Ni No Kuni II: Revenant Kingdom Review

We’ll go to very distant lands
NI NO KUNI is back! Are you excited? Once again, it looks as though we’ll be playing as a little boy going through some tough times, though instead of fish-out-of-water Oliver dealing with grief and thrown into a fantasy land, we’ll be focusing on Evan. Actually, King Evan Pettiwhisker Tildrum, dealing with a coup, trying to regain the throne of a fantasy land. And it’s here that our excitement wanes a little – we’re not sure that’s as relatable an initial premise, to be honest. The hero’s journey template is the standard for a reason; we’re not convinced that a story about a rich, powerful child trying to regain his riches and power is going to resonate so well in our current times. It’s tricky to be on the side of a king regaining his power when you’re not entirely sure that a democracy wouldn’t be a better idea. Also, we’re hoping that for the game proper, King Evan won’t sound quite so whiny. Still, Ni No Kuni was one of our favourite RPGs of recent years, so we’re hoping Level-5 can deliver another gem.Ni No Kuni: Wrath Of The White Witch gave us a gorgeous world to explore and a surprisingly creative battle system, all wrapped up in a genuinely emotional story. Plus, its cutscenes were provided by Studio Ghibli, of My Neighbor Totoro and Howl’s Moving Castle fame. It doesn’t look like Studio Ghibli will be as involved this time around, but the good news is that Joe Hisaishi will be returning to work on the score, so expect more rousing battle themes, twinkling ethereal drama, and swelling strings. Despite losing a lot of its momentum visually in the last quarter of the game (with noticeably fewer Ghibli moments than the early stages), Wrath Of The White Witch was an engaging and delightful RPG that we’re more than happy to see a sequel to, not least because of the original’s crafting and battle systems.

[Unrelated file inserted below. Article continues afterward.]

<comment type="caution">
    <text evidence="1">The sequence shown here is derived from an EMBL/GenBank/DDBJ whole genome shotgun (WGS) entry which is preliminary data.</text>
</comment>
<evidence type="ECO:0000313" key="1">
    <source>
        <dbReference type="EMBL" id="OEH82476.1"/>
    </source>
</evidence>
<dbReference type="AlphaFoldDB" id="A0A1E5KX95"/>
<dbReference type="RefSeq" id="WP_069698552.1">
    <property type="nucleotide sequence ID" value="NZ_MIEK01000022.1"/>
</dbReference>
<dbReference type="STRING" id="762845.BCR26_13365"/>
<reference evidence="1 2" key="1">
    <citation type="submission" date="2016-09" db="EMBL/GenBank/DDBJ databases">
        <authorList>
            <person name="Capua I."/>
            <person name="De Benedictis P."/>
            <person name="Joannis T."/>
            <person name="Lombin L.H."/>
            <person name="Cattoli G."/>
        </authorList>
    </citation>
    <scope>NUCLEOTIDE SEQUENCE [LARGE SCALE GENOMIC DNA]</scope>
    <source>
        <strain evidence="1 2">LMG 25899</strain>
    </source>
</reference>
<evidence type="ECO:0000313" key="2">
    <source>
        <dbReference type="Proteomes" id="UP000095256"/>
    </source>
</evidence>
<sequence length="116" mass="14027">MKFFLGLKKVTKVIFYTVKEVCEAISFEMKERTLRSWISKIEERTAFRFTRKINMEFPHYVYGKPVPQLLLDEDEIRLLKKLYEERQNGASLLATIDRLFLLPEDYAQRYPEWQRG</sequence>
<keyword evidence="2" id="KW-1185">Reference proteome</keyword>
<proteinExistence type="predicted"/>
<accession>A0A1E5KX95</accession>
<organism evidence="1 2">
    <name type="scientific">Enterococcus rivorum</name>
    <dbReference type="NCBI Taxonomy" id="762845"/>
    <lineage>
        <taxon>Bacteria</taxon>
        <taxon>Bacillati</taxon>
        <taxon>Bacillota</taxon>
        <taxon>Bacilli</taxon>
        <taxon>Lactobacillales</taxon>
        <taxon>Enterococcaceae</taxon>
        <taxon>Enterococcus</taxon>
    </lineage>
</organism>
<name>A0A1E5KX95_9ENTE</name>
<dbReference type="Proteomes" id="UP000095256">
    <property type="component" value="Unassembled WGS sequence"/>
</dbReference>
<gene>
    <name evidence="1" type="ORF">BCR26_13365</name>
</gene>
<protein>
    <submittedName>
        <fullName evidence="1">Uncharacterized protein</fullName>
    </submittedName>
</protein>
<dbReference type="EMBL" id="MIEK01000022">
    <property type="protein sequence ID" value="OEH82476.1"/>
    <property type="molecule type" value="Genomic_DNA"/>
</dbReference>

A hybrid of modern Final Fantasy, Grandia, and Pokémon, Wrath Of The White Witch used both active battle elements and turn-based ones, with little monster friends you collect and feed cakes to improve their stats. Plus, they evolve. If that’s not right up your freaking street, we’re not sure we can be friends any more. Sorry. Sadly, there’s no sign of Welsh-accented, lantern-nosed something Mr. Drippy here, or any quirky little characters to join your party, for that matter – just regular old humanoid companions (although one of the enemies does look like a rat gone wrong). Still, it’s by Level-5, so it’s surely only a matter of time before we’re falling in love with some sort of Geordie puppycat or giant fluffy bee speakin’ all Cockney-like, ‘Eh, guvnor.’ Level-5 knows how to do sidekicks relatively well, balancing the potentially infuriatingly twee with a decent splash of well-localised humour.
Like all stories that stay with us, Ni No Kuni has its quirks, its weird and wonderful characters (Mr. Drippy, what even are you?), but it’s the deeper levels of storytelling that cemented it as a truly rewarding experience. Revenant Kingdom looks to be similarly blending quaint, traditional storytelling and addictive battling. And yet, despite drawing on these beautiful, whimsical, emotional stories, by way of the technology it played on, Ni No Kuni still fell short. Final Fantasy is the franchise that  springs to mind; fifteen or so towns do not make a world, but you forget that fact due to their detail and variety. With a Ni No Kuni game on PS4, we’re expecting a lot more depth in the realism of the world, the interactions between locations; a world that feels believable within its setting. This storybook world needs to feel like more of a Narnia or an Ooo or a Discworld than another Hyrule. A world like The Witcher III’s, or Fallout 4’s; a world that feels as though people and creatures have been living there for hundreds, thousands of years. The PS4 can definitely deliver; we’ll have to wait to see if Level-5 can use it to its full potential. Rebecca RichardsAuthor.
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